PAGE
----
The decision, Slaoui said, is ultimately in the hands of the Food and Drug Administration (FDA).

But anyone who has received the vaccine from Moderna or Pfizer should receive both doses, two senior FDA officials said Monday. People who speculate on the possibility of getting by on a single dose are misinterpreting the data, they said.

“We have been following discussions and news reports on how to reduce the number of doses, extend the time between doses, change the dose (half dose) or mix and match vaccines to immunize more people against covid-19,” they said in a statement, Dr. Stephen Hahn, FDA Commissioner, and Dr. Peter Marks, Director of the FDA’s Center for Evaluation and Research of Biological Products.

“At this time, it is premature to suggest changes to the FDA-authorized doses or schedules of these vaccines and is not firmly rooted in the available evidence. Without appropriate data to support such changes in vaccine administration, we run a significant risk of putting public health at risk, undermining historic vaccination efforts to protect the population from COVID-19, “they added.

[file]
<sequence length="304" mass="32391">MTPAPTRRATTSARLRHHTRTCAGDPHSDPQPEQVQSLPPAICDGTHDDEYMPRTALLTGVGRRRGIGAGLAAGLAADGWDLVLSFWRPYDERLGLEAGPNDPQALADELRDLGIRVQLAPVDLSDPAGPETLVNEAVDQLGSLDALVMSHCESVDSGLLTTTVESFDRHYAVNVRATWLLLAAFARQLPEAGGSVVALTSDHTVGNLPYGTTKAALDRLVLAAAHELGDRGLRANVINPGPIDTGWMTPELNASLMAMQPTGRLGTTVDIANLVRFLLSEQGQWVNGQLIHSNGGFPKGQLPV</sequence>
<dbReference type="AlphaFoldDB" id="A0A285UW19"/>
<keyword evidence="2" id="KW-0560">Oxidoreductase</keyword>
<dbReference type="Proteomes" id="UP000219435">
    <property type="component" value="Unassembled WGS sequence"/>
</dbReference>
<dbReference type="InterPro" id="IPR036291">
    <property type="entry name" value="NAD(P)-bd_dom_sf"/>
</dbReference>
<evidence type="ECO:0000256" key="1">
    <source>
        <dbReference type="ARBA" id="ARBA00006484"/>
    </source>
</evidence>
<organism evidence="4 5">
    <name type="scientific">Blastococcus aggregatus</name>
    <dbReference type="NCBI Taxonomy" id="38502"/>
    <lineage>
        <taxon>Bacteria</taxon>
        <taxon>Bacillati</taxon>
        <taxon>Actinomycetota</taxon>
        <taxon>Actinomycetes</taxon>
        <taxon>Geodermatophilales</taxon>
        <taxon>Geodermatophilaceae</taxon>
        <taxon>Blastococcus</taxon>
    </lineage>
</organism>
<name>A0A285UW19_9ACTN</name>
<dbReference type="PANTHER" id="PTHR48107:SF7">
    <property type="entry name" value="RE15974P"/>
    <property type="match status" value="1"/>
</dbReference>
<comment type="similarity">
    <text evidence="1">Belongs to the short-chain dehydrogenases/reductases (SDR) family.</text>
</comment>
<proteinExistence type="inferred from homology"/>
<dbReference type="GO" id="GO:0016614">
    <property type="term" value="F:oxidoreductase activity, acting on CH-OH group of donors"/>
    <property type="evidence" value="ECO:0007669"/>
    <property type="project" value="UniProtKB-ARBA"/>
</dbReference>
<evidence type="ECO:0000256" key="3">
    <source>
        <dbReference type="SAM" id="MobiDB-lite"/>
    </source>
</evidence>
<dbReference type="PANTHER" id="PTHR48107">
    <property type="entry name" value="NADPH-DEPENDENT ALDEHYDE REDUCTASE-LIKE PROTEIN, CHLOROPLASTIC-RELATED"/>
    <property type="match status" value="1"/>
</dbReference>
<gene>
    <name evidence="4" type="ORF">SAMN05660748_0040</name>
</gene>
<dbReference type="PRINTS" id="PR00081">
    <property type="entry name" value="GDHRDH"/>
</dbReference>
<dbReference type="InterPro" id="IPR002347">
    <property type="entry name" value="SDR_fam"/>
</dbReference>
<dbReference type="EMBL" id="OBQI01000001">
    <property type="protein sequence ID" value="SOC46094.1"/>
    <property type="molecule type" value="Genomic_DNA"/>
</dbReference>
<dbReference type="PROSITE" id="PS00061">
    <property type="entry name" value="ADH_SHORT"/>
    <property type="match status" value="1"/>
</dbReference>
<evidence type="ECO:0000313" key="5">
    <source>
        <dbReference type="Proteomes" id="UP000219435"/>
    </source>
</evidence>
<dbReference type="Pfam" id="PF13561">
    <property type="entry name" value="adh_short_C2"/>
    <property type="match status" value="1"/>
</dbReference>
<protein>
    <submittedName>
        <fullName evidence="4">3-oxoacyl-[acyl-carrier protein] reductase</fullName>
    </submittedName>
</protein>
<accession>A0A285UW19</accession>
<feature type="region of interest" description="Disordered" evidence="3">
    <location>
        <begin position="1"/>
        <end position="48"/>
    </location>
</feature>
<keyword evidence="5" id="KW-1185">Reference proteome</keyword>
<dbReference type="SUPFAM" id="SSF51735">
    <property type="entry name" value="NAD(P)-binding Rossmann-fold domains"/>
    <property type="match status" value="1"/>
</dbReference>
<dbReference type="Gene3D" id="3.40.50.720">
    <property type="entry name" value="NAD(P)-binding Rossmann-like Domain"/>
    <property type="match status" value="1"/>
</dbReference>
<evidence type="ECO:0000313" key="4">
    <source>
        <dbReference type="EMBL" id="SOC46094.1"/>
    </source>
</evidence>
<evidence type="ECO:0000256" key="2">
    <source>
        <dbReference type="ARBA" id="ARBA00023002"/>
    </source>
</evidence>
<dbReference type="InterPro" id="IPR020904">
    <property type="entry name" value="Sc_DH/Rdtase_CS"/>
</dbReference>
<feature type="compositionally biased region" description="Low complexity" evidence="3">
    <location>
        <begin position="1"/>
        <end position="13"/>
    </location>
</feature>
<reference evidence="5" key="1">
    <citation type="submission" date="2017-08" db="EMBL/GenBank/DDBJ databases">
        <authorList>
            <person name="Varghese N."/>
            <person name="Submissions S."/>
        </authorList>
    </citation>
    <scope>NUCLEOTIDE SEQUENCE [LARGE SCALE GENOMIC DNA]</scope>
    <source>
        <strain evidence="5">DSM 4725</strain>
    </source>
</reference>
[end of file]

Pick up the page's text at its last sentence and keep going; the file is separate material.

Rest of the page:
A member of the FDA’s vaccine advisory committee said half doses are a “terrible idea.”

‘There are no data on the efficacy of half a dose. If you use half a dose, you are simply making it up. You just hope you’re right, ”said Dr. Paul Offit. “Why would you dare to invent something when you don’t know if it works or not?”

CNN’s Gisela Crespo, Maggie Fox, Deidre McPhillips, Michael Nedelman, Sanjay Gupta, Rebekah Riess, Pete Muntean, Naomi Thomas, Greg Wallace and Kristina Sgueglia contributed to this report.